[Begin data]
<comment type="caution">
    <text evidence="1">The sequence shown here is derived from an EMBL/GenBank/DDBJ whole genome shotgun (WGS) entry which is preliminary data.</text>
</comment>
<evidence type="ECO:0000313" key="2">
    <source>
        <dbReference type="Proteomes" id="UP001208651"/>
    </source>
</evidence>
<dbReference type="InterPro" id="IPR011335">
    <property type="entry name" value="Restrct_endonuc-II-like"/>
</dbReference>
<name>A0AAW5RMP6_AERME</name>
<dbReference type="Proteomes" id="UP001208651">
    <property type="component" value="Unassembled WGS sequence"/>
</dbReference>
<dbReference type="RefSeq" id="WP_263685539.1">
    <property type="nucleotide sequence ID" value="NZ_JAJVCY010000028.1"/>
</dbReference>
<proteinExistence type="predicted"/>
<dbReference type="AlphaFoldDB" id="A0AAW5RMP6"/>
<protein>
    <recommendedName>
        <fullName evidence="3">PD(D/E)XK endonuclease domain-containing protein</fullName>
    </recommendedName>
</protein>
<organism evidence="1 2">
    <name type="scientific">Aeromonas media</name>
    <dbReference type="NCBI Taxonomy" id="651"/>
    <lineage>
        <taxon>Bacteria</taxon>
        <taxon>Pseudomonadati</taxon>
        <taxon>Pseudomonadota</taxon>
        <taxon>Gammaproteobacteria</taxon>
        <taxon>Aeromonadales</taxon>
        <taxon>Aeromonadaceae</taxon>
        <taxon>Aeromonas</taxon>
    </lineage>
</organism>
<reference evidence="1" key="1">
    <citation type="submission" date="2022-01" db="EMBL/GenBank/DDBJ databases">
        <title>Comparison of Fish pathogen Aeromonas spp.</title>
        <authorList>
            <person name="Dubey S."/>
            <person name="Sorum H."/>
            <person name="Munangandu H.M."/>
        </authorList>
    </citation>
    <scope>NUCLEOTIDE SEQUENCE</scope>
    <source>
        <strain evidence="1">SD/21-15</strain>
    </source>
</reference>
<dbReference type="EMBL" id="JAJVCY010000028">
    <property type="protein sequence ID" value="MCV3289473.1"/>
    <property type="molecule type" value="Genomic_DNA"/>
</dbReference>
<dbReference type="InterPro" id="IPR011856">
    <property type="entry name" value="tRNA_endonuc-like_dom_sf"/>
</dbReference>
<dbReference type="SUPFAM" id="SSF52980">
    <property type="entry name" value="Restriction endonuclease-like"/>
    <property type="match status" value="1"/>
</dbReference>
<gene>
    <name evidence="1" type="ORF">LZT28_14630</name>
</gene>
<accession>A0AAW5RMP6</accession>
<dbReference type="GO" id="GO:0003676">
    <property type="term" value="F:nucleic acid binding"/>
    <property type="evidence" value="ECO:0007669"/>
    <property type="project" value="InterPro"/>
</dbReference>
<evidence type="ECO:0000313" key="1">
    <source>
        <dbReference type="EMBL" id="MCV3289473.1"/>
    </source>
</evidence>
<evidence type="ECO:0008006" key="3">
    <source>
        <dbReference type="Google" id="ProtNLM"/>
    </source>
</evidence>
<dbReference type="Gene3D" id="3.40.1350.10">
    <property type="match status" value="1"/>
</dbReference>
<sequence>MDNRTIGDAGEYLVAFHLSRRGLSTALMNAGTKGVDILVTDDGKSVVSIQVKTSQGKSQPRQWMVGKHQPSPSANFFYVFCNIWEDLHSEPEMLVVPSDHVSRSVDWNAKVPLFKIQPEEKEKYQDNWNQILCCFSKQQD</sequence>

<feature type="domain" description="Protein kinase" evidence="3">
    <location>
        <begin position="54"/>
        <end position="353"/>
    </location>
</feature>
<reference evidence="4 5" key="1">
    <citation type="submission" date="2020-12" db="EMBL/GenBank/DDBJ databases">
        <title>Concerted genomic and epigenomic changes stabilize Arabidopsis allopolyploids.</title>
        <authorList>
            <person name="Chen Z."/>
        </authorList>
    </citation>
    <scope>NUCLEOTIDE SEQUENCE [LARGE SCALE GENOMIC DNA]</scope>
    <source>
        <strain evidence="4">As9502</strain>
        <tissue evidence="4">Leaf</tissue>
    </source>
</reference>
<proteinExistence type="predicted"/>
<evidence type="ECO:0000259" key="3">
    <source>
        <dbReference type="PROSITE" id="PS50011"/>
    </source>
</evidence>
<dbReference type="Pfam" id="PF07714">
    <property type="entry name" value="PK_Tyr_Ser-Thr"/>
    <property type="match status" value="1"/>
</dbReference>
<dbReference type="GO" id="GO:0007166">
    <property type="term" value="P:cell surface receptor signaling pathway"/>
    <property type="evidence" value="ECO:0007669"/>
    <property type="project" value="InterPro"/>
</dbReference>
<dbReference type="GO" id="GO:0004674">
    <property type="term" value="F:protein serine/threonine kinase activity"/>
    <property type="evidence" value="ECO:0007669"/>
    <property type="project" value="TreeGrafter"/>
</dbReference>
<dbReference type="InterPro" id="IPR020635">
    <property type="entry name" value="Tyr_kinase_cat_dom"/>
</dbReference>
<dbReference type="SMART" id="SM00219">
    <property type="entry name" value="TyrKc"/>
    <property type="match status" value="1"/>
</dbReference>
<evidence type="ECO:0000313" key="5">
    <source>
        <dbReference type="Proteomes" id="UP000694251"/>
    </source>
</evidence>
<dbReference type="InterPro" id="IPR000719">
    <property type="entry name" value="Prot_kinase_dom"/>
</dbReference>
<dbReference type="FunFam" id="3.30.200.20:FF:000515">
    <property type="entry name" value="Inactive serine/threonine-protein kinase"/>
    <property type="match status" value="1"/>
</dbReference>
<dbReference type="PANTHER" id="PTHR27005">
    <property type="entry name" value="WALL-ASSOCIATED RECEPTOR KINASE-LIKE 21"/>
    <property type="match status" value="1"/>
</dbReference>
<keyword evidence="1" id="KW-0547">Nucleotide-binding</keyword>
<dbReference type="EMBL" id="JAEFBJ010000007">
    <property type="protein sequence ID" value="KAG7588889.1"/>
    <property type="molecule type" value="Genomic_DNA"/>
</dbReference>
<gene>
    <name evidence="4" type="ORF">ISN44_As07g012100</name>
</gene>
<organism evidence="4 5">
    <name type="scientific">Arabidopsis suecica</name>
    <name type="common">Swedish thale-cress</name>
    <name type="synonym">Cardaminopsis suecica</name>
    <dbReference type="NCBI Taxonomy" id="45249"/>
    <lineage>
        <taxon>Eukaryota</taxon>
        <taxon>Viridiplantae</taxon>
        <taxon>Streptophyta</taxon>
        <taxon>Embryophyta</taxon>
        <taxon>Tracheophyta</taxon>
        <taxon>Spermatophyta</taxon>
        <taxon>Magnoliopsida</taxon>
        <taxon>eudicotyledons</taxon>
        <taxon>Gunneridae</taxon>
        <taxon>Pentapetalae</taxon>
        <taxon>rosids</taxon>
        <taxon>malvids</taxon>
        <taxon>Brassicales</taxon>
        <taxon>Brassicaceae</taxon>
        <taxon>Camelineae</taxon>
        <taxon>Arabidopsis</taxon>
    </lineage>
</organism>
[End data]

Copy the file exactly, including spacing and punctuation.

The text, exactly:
<comment type="caution">
    <text evidence="1">The sequence shown here is derived from an EMBL/GenBank/DDBJ whole genome shotgun (WGS) entry which is preliminary data.</text>
</comment>
<evidence type="ECO:0000313" key="2">
    <source>
        <dbReference type="Proteomes" id="UP001208651"/>
    </source>
</evidence>
<dbReference type="InterPro" id="IPR011335">
    <property type="entry name" value="Restrct_endonuc-II-like"/>
</dbReference>
<name>A0AAW5RMP6_AERME</name>
<dbReference type="Proteomes" id="UP001208651">
    <property type="component" value="Unassembled WGS sequence"/>
</dbReference>
<dbReference type="RefSeq" id="WP_263685539.1">
    <property type="nucleotide sequence ID" value="NZ_JAJVCY010000028.1"/>
</dbReference>
<proteinExistence type="predicted"/>
<dbReference type="AlphaFoldDB" id="A0AAW5RMP6"/>
<protein>
    <recommendedName>
        <fullName evidence="3">PD(D/E)XK endonuclease domain-containing protein</fullName>
    </recommendedName>
</protein>
<organism evidence="1 2">
    <name type="scientific">Aeromonas media</name>
    <dbReference type="NCBI Taxonomy" id="651"/>
    <lineage>
        <taxon>Bacteria</taxon>
        <taxon>Pseudomonadati</taxon>
        <taxon>Pseudomonadota</taxon>
        <taxon>Gammaproteobacteria</taxon>
        <taxon>Aeromonadales</taxon>
        <taxon>Aeromonadaceae</taxon>
        <taxon>Aeromonas</taxon>
    </lineage>
</organism>
<reference evidence="1" key="1">
    <citation type="submission" date="2022-01" db="EMBL/GenBank/DDBJ databases">
        <title>Comparison of Fish pathogen Aeromonas spp.</title>
        <authorList>
            <person name="Dubey S."/>
            <person name="Sorum H."/>
            <person name="Munangandu H.M."/>
        </authorList>
    </citation>
    <scope>NUCLEOTIDE SEQUENCE</scope>
    <source>
        <strain evidence="1">SD/21-15</strain>
    </source>
</reference>
<dbReference type="EMBL" id="JAJVCY010000028">
    <property type="protein sequence ID" value="MCV3289473.1"/>
    <property type="molecule type" value="Genomic_DNA"/>
</dbReference>
<dbReference type="InterPro" id="IPR011856">
    <property type="entry name" value="tRNA_endonuc-like_dom_sf"/>
</dbReference>
<dbReference type="SUPFAM" id="SSF52980">
    <property type="entry name" value="Restriction endonuclease-like"/>
    <property type="match status" value="1"/>
</dbReference>
<gene>
    <name evidence="1" type="ORF">LZT28_14630</name>
</gene>
<accession>A0AAW5RMP6</accession>
<dbReference type="GO" id="GO:0003676">
    <property type="term" value="F:nucleic acid binding"/>
    <property type="evidence" value="ECO:0007669"/>
    <property type="project" value="InterPro"/>
</dbReference>
<evidence type="ECO:0000313" key="1">
    <source>
        <dbReference type="EMBL" id="MCV3289473.1"/>
    </source>
</evidence>
<evidence type="ECO:0008006" key="3">
    <source>
        <dbReference type="Google" id="ProtNLM"/>
    </source>
</evidence>
<dbReference type="Gene3D" id="3.40.1350.10">
    <property type="match status" value="1"/>
</dbReference>
<sequence>MDNRTIGDAGEYLVAFHLSRRGLSTALMNAGTKGVDILVTDDGKSVVSIQVKTSQGKSQPRQWMVGKHQPSPSANFFYVFCNIWEDLHSEPEMLVVPSDHVSRSVDWNAKVPLFKIQPEEKEKYQDNWNQILCCFSKQQD</sequence>

<feature type="domain" description="Protein kinase" evidence="3">
    <location>
        <begin position="54"/>
        <end position="353"/>
    </location>
</feature>
<reference evidence="4 5" key="1">
    <citation type="submission" date="2020-12" db="EMBL/GenBank/DDBJ databases">
        <title>Concerted genomic and epigenomic changes stabilize Arabidopsis allopolyploids.</title>
        <authorList>
            <person name="Chen Z."/>
        </authorList>
    </citation>
    <scope>NUCLEOTIDE SEQUENCE [LARGE SCALE GENOMIC DNA]</scope>
    <source>
        <strain evidence="4">As9502</strain>
        <tissue evidence="4">Leaf</tissue>
    </source>
</reference>
<proteinExistence type="predicted"/>
<evidence type="ECO:0000259" key="3">
    <source>
        <dbReference type="PROSITE" id="PS50011"/>
    </source>
</evidence>
<dbReference type="Pfam" id="PF07714">
    <property type="entry name" value="PK_Tyr_Ser-Thr"/>
    <property type="match status" value="1"/>
</dbReference>
<dbReference type="GO" id="GO:0007166">
    <property type="term" value="P:cell surface receptor signaling pathway"/>
    <property type="evidence" value="ECO:0007669"/>
    <property type="project" value="InterPro"/>
</dbReference>
<dbReference type="GO" id="GO:0004674">
    <property type="term" value="F:protein serine/threonine kinase activity"/>
    <property type="evidence" value="ECO:0007669"/>
    <property type="project" value="TreeGrafter"/>
</dbReference>
<dbReference type="InterPro" id="IPR020635">
    <property type="entry name" value="Tyr_kinase_cat_dom"/>
</dbReference>
<dbReference type="SMART" id="SM00219">
    <property type="entry name" value="TyrKc"/>
    <property type="match status" value="1"/>
</dbReference>
<evidence type="ECO:0000313" key="5">
    <source>
        <dbReference type="Proteomes" id="UP000694251"/>
    </source>
</evidence>
<dbReference type="InterPro" id="IPR000719">
    <property type="entry name" value="Prot_kinase_dom"/>
</dbReference>
<dbReference type="FunFam" id="3.30.200.20:FF:000515">
    <property type="entry name" value="Inactive serine/threonine-protein kinase"/>
    <property type="match status" value="1"/>
</dbReference>
<dbReference type="PANTHER" id="PTHR27005">
    <property type="entry name" value="WALL-ASSOCIATED RECEPTOR KINASE-LIKE 21"/>
    <property type="match status" value="1"/>
</dbReference>
<keyword evidence="1" id="KW-0547">Nucleotide-binding</keyword>
<dbReference type="EMBL" id="JAEFBJ010000007">
    <property type="protein sequence ID" value="KAG7588889.1"/>
    <property type="molecule type" value="Genomic_DNA"/>
</dbReference>
<gene>
    <name evidence="4" type="ORF">ISN44_As07g012100</name>
</gene>
<organism evidence="4 5">
    <name type="scientific">Arabidopsis suecica</name>
    <name type="common">Swedish thale-cress</name>
    <name type="synonym">Cardaminopsis suecica</name>
    <dbReference type="NCBI Taxonomy" id="45249"/>
    <lineage>
        <taxon>Eukaryota</taxon>
        <taxon>Viridiplantae</taxon>
        <taxon>Streptophyta</taxon>
        <taxon>Embryophyta</taxon>
        <taxon>Tracheophyta</taxon>
        <taxon>Spermatophyta</taxon>
        <taxon>Magnoliopsida</taxon>
        <taxon>eudicotyledons</taxon>
        <taxon>Gunneridae</taxon>
        <taxon>Pentapetalae</taxon>
        <taxon>rosids</taxon>
        <taxon>malvids</taxon>
        <taxon>Brassicales</taxon>
        <taxon>Brassicaceae</taxon>
        <taxon>Camelineae</taxon>
        <taxon>Arabidopsis</taxon>
    </lineage>
</organism>